My first henna tattoo… and other TEFL tales

It’s probably because I’m studying again, desperately trying to get the final module of the Delta completed and off my plate in order to put it behind me and use all my new Super Teacher skills on different challenges, but I’ve noticed that the long-neglected ‘Working’ aspect of this blog’s tagline is creeping back in.

Last autumn, when I set sail for Thailand and the first, intensive part of this Delta journey, I was definitely burnt out. All the joy had disappeared from my classroom. My inventiveness had diminished. I was seriously questioning whether sinking a few thousand dollars into a further qualification and a definite period of unemployment was the best of ideas, or whether I should turn my mind to another career change. More

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“No tengo lapiz.” Linguistic acquisition and the ESL teacher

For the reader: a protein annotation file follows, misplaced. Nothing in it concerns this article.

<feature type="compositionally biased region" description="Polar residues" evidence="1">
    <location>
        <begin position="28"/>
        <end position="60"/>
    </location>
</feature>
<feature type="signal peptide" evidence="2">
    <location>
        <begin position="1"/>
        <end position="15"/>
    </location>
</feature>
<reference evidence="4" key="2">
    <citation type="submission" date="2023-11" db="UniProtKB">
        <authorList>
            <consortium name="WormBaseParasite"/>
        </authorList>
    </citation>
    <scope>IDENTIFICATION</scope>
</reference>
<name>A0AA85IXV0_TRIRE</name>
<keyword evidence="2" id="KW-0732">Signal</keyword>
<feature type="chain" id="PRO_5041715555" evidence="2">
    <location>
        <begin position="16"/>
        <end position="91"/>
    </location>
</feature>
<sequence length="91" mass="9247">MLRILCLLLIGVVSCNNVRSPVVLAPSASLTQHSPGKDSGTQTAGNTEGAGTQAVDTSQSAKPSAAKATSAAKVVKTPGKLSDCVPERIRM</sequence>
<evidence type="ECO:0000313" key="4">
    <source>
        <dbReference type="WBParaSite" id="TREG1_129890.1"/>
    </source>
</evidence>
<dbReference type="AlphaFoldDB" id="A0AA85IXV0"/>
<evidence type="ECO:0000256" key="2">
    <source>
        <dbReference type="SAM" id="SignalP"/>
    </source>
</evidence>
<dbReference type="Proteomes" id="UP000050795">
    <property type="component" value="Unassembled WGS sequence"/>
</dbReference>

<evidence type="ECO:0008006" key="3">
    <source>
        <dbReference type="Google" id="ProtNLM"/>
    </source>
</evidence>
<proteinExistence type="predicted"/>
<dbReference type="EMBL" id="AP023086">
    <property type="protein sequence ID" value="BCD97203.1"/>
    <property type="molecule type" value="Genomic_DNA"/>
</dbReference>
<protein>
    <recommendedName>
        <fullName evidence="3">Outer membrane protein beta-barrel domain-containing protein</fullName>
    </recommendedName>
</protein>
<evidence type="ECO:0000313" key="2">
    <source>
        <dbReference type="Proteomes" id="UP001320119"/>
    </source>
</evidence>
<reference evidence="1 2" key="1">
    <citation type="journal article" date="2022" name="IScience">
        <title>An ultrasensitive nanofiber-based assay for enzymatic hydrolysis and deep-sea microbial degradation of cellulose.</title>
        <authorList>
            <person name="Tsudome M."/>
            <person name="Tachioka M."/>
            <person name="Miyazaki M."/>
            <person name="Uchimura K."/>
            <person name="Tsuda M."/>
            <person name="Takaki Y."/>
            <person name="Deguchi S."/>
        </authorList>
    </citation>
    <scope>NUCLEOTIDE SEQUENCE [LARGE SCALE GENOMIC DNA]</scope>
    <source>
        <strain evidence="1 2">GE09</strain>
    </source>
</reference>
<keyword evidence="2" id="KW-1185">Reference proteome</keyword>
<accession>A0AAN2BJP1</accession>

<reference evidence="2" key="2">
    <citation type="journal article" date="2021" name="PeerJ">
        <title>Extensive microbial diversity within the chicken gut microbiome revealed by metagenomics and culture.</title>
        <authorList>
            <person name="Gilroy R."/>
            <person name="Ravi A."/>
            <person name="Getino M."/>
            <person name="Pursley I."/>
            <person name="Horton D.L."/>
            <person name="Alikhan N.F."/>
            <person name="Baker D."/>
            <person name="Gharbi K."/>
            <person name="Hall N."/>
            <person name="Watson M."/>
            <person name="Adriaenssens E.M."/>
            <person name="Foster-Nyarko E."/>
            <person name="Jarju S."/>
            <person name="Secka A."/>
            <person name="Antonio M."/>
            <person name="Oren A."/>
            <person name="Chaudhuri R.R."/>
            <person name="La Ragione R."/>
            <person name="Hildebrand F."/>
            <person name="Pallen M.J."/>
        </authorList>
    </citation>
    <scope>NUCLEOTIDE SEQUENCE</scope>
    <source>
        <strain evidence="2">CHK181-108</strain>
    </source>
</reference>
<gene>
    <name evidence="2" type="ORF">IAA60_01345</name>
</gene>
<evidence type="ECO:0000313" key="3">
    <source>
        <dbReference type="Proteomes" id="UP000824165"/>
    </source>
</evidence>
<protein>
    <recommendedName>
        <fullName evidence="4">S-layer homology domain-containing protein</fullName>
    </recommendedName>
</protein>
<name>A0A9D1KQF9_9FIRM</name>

언필이없서요 (yonpil-ee obsoyo). A recent addition to my catalogue of chunks of Korean, of which I now know a range, none of which are related to each other enough to form sentences let alone serve any useful, communicative purpose. Meaning, “I don’t have a pencil,” this, like the Spanish phrase for the same dilemma in this post’s title, is the extent of my on-the-job language learning.

The situation is reciprocal. I learn phrases like, “I haven’t got a pencil,” “I’ve finished”, and bathroom,” in the language of the country I’m living in. The under-10s I encounter in those countries in turn learn the words, “TEEEEEacherrrrrr” (with bored / outraged / despairing inflection depending on the situation) “No homework pleeeeeeeaaazzzzz,” and, astonishingly, all the words to the latest Disney / One Direction song (depending on grade level). Neither I nor they seem to get much beyond this point. More

Feathered friends

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